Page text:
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The Reserve Bank of India (RBI) increased the benchmark repo rate to 6.25% by 25 basis points (bps) on Wednesday after over four years. The last rate hike came in January 2014, when rates went up from 7.75% to 8%.

The hike officially marks the turning of the interest rate cycle, though banks have been raising rates on deposits and loans for a few months now. Interest rates started going down from 2015 and the last rate cut was in August 2017.

Why the rate hike now

A majority of observers were expecting no change in rates. Madan Sabnavis, chief economist at CARE Ratings said the RBI’s move has come in as a surprise. “We were expecting no change with a hawkish stance. But they have gone for a rate hike and a neutral stance. We interpret that they expect inflation to go up," he said.

The RBI’s main objective behind the monetary policy is to keep Consumer Price Index (CPI) inflation under check. CPI has been going up over the past few months. Also, between the last policy meet in April and now, crude oil prices have gone up a lot, adding to inflationary pressure. “Various indicators like inflation expectation surveys, crude prices or exchange rate depreciation were pointing towards inflation risks. RBI action today is a reaction to rising inflation threat," said Dharmakirti Joshi, chief economist at Crisil.

How does it impact you?

The immediate fallout would be that interest rates might begin to firm up. Banks have already been raising lending as well as deposit rates over the past few months. The most recent being just a couple of days ago. “Some banks have already raised MCLR (marginal cost of funds-based lending rate). The cost of borrowing will go up. But banks will also hike deposit rates and it will be good for savers," Sabnavis said.

Banks have been proactive in passing on rate hikes in the past to borrowers, but the transmission was not encouraging when rates went down. For instance, in 2015, the RBI cut rates by 125 bps, while banks pared base rates by only 60-75 bps, reflecting a lack of full transmission. The RBI too in its monetary policy reviews in the past has flagged the issue of rate cut benefits not being passed on to retail customers.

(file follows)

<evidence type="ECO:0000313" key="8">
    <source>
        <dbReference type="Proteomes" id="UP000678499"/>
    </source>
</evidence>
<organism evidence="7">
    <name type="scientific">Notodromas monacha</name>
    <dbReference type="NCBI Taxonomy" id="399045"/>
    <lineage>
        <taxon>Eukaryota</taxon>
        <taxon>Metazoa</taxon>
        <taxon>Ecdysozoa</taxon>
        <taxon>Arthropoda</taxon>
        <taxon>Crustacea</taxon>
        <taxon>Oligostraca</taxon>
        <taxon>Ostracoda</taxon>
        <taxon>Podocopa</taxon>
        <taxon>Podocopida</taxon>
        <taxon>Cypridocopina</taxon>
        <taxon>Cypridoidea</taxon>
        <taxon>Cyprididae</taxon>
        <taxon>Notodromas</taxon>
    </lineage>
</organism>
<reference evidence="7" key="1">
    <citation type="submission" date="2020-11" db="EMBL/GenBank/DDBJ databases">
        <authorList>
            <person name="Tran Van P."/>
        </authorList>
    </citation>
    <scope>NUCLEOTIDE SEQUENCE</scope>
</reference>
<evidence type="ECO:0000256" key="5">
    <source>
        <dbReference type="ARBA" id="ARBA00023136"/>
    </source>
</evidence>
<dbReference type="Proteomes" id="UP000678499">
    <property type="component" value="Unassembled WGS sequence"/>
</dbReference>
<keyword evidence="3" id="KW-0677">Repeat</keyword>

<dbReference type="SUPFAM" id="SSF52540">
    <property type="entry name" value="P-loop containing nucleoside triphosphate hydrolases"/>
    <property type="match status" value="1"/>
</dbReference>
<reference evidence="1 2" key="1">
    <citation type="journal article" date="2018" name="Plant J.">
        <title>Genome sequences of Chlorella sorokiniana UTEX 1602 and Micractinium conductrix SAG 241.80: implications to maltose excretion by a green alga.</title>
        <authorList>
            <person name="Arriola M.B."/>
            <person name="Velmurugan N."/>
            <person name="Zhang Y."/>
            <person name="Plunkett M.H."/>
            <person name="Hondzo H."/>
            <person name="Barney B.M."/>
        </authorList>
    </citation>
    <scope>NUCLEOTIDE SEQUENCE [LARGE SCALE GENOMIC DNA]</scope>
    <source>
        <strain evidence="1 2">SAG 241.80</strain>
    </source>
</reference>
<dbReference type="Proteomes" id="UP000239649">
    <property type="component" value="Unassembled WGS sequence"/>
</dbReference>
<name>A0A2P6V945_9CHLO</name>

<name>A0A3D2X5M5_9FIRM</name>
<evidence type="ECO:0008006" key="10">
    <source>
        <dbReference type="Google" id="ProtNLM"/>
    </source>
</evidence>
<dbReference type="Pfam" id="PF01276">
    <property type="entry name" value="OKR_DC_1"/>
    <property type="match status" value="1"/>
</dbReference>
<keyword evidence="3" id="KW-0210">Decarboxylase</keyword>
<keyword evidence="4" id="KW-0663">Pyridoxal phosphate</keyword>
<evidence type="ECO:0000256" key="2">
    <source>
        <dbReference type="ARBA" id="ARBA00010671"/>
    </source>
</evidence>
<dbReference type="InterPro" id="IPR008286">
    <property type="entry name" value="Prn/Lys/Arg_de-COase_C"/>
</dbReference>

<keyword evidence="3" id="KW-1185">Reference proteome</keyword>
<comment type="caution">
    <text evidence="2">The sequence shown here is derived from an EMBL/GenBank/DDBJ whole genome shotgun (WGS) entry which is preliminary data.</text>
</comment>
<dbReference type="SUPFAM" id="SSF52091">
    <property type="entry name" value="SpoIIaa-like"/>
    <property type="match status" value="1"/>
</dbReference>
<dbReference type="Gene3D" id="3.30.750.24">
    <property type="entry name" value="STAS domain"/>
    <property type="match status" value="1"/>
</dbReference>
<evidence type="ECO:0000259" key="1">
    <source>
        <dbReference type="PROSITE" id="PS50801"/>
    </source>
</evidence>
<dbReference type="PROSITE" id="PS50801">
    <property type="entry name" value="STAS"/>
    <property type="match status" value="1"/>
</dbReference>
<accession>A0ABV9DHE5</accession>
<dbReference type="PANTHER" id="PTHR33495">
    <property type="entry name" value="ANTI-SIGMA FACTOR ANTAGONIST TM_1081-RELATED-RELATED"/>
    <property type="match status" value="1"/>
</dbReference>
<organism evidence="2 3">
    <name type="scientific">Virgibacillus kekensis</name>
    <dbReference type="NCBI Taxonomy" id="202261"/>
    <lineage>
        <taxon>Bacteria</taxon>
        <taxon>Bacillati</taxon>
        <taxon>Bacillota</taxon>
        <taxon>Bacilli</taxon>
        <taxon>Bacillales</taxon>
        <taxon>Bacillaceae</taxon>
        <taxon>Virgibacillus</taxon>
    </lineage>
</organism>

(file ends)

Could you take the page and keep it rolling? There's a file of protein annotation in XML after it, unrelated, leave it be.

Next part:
Whether there will be an immediate change by banks in deposit and lending rates will need to be seen, especially because most banks as well as markets had factored in the rate hike already. “Even without the RBI move, there was a de-facto rate hike in the system in G-Secs, corporate bonds, bank MCLR and deposit rates, all of these were anyway rising," Joshi said.

However, this might just be the first hike in a series of hikes to come. Sameer Narang, chief economist, Bank of Baroda, said CPI inflation, excluding food and fuel, and food inflation could increase to 5.7% and 3.1% in 2018-19 from 4.7% and 2.2% in 2017-18, respectively. “As a result, we expect RBI to raise rates by another 0.25% in the next six months as inflation is likely to remain above RBI’s target of 4%. Further policy action will depend on movement of oil prices, rupee and government’s MSP policy," Narang said.

So belt up for higher home loan rates soon.

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What experts say about the RBI policy

Dharmakirti Joshi, chief economist, Crisil

The RBI action today is a reaction to rising inflation threat. But there is a lot of uncertainty around global events and inflation. To keep their options open, they have maintained a neutral stance, which is prudent in an uncertain environment. Upcoming data will have a major role to play in how the central bank will act next.

R. Sivakumar, head, fixed income, Axis Mutual Fund

For the market, longer duration assets like government securities will see more pressure. Also, RBI usually does not stop with one rate hike. So probably this is a preparatory step for a series of hikes even though the timing may be uncertain. Over a period of time, impact on short-term and ultra short-term products will be minimal.

Madan Sabnavis, chief economist, CARE Ratings

The rates are going to go up. Some banks have already raised MCLR. The cost of borrowing will go up, so consumers will be affected, but deposit rates will also go up, and that will be good for savers. Market per se won’t be impacted as it has already buffered in a hawkish view. We would expect one more rate hike during the year.

Suresh Sadagopan, founder, Ladder7 Financial Advisory

The hike targets inflation, among other things. So the immediate fallout is bond yields have spiked and debt fund NAVs will fall. Also, loans could firm up. How soon will that happen needs to be seen and will depend on the liquidity condition of individual banks. But there’s a positive for senior citizens as deposit rates may go up.

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